Local woman featured in cancer genetics documentary

How she hopes sharing her journey can help others

DETROIT - Actress Angelina Jolie stunned the world when she announced she had undergone a double mastectomy after testing positive for a gene that dramatically raised her risk of cancer.

It was a choice that Marla Ruhana of Grosse Pointe Woods, Mich., understands all too well. Ruhana faced the same difficult decisions as Jolie, months before the actress went public.

Now Ruhana is sharing part of her story on the big screen, in hopes of helping others navigate this emotional journey.

Ruhana is one of the patients featured in a new documentary called "Pink & Blue: Colors Of Hereditary Cancer." It's a powerful look at the lives of women and men who've tested positive for genes that increase their risk of cancer.

Watching multiple family members battle breast cancer left its mark on Ruhana.

"My sister was diagnosed at the age of 38 with triple negative breast cancer," said Ruhana. "One of my cousins was also diagnosed under the age of 40. Her sister was positive for the BRCA2. Two of our aunts on our paternal side had breast cancer."

Ruhana decided to have genetic testing and discovered she was positive for the BRCA2 gene, putting her at high risk for breast cancer.

"For me, it's 87 percent risk lifetime," said Ruhana. "It's not really a matter of if, it's a matter of when."

She also faced an increased risk of ovarian cancer. But Ruhana was determined to fight back.

"I didn't get married until I was 44, and I'm blessed with an amazing husband and two wonderful stepsons, Johnny and Marco," said Ruhana. "I think it was finding new love in my life and the blessing of having a family, I just knew that I want to be here for them."

They weighed her options and decided on surgery at St. John Hospital.

"I had my prophylactic mastectomy December 10th, 2013," said Ruhana.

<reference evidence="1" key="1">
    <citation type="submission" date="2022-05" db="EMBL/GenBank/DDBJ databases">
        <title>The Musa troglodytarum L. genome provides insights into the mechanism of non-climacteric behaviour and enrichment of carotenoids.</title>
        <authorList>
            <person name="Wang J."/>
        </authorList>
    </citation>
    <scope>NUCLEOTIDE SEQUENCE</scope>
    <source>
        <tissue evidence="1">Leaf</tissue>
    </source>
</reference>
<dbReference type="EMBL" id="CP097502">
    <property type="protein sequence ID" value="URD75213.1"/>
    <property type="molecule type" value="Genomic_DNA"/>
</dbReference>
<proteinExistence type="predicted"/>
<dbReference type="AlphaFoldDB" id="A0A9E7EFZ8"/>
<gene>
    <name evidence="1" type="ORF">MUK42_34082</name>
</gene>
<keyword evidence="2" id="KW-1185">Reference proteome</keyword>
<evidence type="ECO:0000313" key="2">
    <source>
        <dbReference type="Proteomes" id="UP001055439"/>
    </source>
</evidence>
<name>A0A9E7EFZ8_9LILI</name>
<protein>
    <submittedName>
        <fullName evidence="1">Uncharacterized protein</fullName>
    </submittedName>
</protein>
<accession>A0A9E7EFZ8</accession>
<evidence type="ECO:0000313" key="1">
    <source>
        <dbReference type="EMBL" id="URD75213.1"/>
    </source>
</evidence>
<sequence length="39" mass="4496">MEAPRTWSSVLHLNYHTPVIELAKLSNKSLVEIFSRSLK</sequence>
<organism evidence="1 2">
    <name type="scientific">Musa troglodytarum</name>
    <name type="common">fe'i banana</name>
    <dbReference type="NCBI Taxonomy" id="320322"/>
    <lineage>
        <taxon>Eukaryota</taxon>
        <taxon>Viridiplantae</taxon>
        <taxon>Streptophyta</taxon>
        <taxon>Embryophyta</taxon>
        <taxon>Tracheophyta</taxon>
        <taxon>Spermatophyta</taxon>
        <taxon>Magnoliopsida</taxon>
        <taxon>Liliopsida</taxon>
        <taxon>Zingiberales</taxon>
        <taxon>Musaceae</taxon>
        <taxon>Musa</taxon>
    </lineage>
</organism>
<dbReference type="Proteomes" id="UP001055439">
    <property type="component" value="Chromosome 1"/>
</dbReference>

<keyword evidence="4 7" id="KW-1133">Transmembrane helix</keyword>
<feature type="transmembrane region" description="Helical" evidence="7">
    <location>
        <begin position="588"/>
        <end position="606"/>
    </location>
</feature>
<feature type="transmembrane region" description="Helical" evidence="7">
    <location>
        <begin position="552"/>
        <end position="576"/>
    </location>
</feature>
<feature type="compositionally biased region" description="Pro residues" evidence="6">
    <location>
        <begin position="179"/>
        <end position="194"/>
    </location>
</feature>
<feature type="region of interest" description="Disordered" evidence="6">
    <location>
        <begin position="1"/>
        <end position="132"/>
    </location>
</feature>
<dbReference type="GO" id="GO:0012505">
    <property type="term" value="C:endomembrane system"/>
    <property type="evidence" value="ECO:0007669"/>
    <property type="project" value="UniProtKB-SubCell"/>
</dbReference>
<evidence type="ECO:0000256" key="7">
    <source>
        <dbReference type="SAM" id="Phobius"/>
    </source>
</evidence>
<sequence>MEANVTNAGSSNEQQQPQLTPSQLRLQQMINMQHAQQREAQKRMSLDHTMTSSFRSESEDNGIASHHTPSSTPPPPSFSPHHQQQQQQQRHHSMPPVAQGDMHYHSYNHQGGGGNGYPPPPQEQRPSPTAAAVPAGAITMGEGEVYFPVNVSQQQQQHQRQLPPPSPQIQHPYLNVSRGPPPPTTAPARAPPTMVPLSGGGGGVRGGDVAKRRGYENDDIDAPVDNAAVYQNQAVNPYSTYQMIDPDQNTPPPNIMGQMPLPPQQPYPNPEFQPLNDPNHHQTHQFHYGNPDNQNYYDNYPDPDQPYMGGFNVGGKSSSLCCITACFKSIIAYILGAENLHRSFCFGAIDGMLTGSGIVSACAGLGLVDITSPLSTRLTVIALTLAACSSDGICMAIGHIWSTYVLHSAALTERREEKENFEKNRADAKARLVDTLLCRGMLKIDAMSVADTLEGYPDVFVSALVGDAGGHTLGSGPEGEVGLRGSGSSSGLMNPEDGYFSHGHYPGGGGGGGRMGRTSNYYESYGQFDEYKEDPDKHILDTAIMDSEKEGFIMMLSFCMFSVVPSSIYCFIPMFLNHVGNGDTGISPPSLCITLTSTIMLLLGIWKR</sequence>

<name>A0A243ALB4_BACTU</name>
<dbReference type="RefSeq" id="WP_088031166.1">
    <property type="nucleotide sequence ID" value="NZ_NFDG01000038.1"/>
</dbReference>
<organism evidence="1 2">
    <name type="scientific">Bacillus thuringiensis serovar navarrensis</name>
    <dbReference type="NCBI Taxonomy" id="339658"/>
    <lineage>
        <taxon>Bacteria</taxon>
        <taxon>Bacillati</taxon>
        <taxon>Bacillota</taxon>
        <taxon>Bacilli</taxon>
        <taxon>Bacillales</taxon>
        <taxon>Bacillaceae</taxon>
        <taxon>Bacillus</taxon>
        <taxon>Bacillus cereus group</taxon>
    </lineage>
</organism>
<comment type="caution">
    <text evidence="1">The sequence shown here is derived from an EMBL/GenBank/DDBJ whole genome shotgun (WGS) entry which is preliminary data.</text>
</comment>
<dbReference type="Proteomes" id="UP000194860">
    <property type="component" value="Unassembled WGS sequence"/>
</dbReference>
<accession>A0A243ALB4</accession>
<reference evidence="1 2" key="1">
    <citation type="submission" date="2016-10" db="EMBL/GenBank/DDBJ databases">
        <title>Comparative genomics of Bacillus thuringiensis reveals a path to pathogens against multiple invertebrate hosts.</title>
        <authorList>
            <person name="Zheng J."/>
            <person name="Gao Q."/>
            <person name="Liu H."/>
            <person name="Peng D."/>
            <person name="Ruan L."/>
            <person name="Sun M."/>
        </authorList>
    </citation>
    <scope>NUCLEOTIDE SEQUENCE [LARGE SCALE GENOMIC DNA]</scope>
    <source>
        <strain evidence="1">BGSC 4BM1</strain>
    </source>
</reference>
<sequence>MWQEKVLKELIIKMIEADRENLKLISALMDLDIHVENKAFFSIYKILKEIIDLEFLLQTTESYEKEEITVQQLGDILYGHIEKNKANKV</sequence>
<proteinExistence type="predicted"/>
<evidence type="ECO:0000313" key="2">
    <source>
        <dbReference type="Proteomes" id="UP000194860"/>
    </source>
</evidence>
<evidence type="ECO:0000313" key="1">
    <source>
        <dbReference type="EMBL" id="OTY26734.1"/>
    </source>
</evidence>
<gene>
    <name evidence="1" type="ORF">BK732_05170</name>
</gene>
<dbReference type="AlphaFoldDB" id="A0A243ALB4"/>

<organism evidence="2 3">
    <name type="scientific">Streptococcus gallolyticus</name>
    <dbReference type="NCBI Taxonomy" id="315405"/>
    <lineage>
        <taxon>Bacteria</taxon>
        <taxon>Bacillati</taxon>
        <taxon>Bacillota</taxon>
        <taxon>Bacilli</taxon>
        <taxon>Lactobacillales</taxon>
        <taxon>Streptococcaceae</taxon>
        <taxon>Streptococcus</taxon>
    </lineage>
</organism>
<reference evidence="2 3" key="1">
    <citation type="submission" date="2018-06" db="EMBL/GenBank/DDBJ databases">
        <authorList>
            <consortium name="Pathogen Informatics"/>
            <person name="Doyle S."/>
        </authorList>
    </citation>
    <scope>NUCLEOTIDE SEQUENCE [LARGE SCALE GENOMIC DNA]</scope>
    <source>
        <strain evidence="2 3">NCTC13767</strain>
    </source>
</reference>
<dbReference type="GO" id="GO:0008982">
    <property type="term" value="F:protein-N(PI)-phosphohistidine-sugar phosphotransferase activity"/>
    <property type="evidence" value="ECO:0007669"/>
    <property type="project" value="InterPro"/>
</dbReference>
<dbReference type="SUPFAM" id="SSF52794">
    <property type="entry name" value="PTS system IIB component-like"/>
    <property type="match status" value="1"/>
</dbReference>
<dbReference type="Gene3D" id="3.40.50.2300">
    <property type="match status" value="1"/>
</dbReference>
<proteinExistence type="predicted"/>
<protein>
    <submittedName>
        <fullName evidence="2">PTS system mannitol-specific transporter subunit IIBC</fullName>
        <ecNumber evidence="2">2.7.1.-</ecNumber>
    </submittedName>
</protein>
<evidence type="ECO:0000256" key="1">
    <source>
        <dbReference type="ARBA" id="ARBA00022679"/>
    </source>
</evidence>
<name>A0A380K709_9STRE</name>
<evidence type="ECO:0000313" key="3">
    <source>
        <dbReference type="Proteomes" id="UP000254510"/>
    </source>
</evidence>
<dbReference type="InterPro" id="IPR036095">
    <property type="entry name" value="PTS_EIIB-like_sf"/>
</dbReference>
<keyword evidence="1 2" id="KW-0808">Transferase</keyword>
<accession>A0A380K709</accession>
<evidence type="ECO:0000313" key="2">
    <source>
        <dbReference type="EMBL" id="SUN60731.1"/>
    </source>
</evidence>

She had her ovaries and fallopian tubes removed two months later. Ruhana was stunned when actress Angelina Jolie announced she had made the same decision.

"I really admired her for taking time to share this story because not everyone agrees with our choices, and again, what's right for us might not be right for someone else, and so to put herself out there in that way to save lives, I really really admire her," said Ruhana.

The actress has a had a major impact on other patients around the world.

"I think what Angelina Jolie really brought great attention to is that there is a familial risk that might be inherited for ovarian cancer as well as breast cancer," said Dr. Robert Morris, gynecologic oncologist at St. John Hospital.

She also raised the profile of genetic testing.

"They come to us more for their family," said Dr. Allison Jay, a clinical geneticist at St. John Hospital. "They say 'Dr. Jay, I want the testing for my daughters who are 20.' They want the knowledge so that they can empower their daughters with that information and hopefully prevent their daughters from getting the cancer that they have."

"With the awareness that Angelina brought about, we see that more and more people are undergoing genetic counseling," said Morris. "We're seeing them approaching us at a younger age."

"Now we have next generation testing which tests for over 17 to 25 genes that are associated with cancers," said Jay. "So there's a lot more we can offer patients."

It was Ruhana's decision not to have breast reconstruction that attracted the attention of filmmakers for the documentary "Pink & Blue."

In the film, she explained the reaction she received.

"A lot of people were putting pressure on me because of my choice, our choice, not to reconstruct. I would hear things like, 'You're nuts. Who would part with their breasts and not get new ones? We live in a society where you can get new ones,'" said Ruhana.

But she has no regrets.

"The peace of mind is tremendous," said Ruhana. "I feel very empowered with the decisions that I have made. Not a lot of people, you know, get in a battle with cancer the way I have."

She hopes the documentary will help people understand this brave new world of genetic testing and the hope it may hold.

"I hope that it saves many many many lives," said Ruhana.


The documentary "Pink & Blue: Colors of Hereditary Cancer" premiered in Los Angeles and New York this fall. A Detroit screening is planned for some time in December. For more information, click here. http://www.pinkandbluemovie.com/#

To learn more about cancer genetic testing at St. John Hospital and who can benefit most from testing, click here. http://www.stjohnprovidence.org/updates-and-innovations/2015-issues/spring/genetic-testing

Ruhana says an organization called FORCE: Facing Our Risk of Cancer Empowered really helped her through the entire process, especially by connecting her to genetic counselors. To visit the FORCE website, click here. http://www.facingourrisk.org/index.php

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